Finding Poems: a hands-on workshop - J.I. (Judy) Kleinberg
10:00am – Noon
In this fun and fast-paced workshop, Judy Kleinberg will offer an overview of found poetry techniques and an opportunity for you to experiment and identify the ones that resonate for you. You’ll discover ways to add found elements to more conventional-form poems and to use found prompts to kick-start new work. Some materials will be provided, but your writing notebook, pens, paper, scissors, junk mail, magazines (or books you’re willing to cut up), and glue sticks will be welcome.
Co-editor of Noisy Water: Poetry from Whatcom County, Washington (Other Mind Press 2015), Pushcart-nominated writer, artist and poet J.I. (Judy) Kleinberg works and plays with words. Her found-word collages, from a growing series of more than 1,200, have appeared in Diagram, Hedgerow,Otoliths, Yew Journal, Shadowgraph, Atlas & Alice, Truck,Journal of Compressed Creative Arts and elsewhere. She blogs most days at chocolate is a verb and the poetry department and doesn’t own a television.
Why Write Collaboratively? - Kami Westhoff and Elizabeth Vignali
1:00 – 3:00pm
Most people think of writing as a solitary act, yet ultimately the goal of the writer is to connect with the reader. Through collaboration, the writer can connect in a more immediate, tangible way. Writing with others can rejuvenate a sometimes lonely process, allowing the writer to be both contributor and reader, enhancing their perception and bringing into focus the goal of that ultimate connection with the reader.
One of the wonderful things about collaboration is that there are nearly as many ways to collaborate as there are types of people, so anyone can find a collaborative process that works for them. In this workshop, we’ll engage in various collaborative exercises that highlight our strengths, as well as encourage us to venture outside our comfort zones and ultimately enable us to grow as writers.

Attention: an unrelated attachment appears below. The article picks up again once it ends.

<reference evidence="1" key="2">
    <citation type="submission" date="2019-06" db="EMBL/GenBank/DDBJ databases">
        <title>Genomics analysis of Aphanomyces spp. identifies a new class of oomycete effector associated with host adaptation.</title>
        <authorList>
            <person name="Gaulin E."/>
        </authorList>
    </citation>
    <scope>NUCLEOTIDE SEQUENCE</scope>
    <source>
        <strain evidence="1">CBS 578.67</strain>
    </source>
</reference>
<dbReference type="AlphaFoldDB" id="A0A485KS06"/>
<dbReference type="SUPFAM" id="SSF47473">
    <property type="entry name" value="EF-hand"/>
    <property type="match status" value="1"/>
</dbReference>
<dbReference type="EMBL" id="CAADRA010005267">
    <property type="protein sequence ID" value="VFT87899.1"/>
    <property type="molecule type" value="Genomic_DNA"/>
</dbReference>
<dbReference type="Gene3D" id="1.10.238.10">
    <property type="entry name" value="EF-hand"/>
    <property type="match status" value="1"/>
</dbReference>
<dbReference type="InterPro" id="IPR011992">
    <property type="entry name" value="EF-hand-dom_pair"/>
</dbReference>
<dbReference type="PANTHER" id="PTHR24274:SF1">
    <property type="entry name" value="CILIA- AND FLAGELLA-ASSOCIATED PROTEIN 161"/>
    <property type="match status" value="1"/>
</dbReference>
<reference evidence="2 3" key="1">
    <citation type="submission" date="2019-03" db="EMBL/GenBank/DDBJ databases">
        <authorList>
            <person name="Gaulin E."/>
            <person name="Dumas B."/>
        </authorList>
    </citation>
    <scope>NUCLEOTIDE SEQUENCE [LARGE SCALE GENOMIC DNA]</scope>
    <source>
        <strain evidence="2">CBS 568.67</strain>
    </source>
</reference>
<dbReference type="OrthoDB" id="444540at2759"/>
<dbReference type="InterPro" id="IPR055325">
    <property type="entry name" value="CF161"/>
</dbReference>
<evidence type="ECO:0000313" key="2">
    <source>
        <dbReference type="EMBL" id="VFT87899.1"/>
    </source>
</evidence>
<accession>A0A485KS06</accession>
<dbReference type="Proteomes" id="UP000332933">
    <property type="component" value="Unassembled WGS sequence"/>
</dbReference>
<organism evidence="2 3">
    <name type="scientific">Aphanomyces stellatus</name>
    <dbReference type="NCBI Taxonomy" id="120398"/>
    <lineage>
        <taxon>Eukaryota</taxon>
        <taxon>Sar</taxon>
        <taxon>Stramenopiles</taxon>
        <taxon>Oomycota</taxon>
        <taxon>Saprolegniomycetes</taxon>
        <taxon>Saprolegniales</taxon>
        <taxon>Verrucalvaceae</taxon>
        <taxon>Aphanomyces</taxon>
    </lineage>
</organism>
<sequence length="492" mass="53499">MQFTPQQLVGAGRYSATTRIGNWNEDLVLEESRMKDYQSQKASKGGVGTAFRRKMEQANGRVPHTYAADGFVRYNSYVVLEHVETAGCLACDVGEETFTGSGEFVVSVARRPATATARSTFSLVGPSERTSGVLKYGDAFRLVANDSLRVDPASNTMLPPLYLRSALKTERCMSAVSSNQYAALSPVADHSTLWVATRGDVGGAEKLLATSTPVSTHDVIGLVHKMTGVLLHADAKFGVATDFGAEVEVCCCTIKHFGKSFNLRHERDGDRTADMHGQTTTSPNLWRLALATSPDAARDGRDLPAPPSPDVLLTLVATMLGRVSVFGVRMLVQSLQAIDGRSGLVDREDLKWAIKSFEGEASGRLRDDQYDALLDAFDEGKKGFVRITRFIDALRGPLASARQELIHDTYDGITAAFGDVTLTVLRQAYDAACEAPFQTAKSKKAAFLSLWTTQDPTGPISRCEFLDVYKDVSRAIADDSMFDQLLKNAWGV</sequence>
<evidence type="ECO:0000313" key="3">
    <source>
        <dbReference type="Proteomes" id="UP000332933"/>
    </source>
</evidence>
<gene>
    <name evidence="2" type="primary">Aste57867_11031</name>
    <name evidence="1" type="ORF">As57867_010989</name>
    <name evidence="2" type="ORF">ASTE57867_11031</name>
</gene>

Knowing another writer’s name will be attached to your piece of writing can push us to work a bit harder to find that image that sears into the reader’s consciousness, to offer that perspective that incites action or a quiet moment’s reprieve, to render that scene in a way that promises the reader that even in a lonely world there are profound connections to be made, not the least of which come through the written word.
Kami Westhoff’s work has appeared in various journals including Meridian, Carve, Third Coast, The Pinch, Passages North, Redivider, and West Branch. Her poetry chapbook,Sleepwalker, won Minerva Rising’s 2016 Dare to Be contest and will be published this fall. She teaches creative writing at Western Washington University.
Elizabeth Vignali is an optician and writer. Her poems have appeared in various publications, including Willow Springs,Crab Creek Review, Nimrod, Floating Bridge Review, andMenacing Hedge. Her chapbook, Object Permanence, is available from Finishing Line Press. She lives in Bellingham, Washington, with her daughters, a geriatric cat, and a variety of spiders in the dark corners of the laundry room.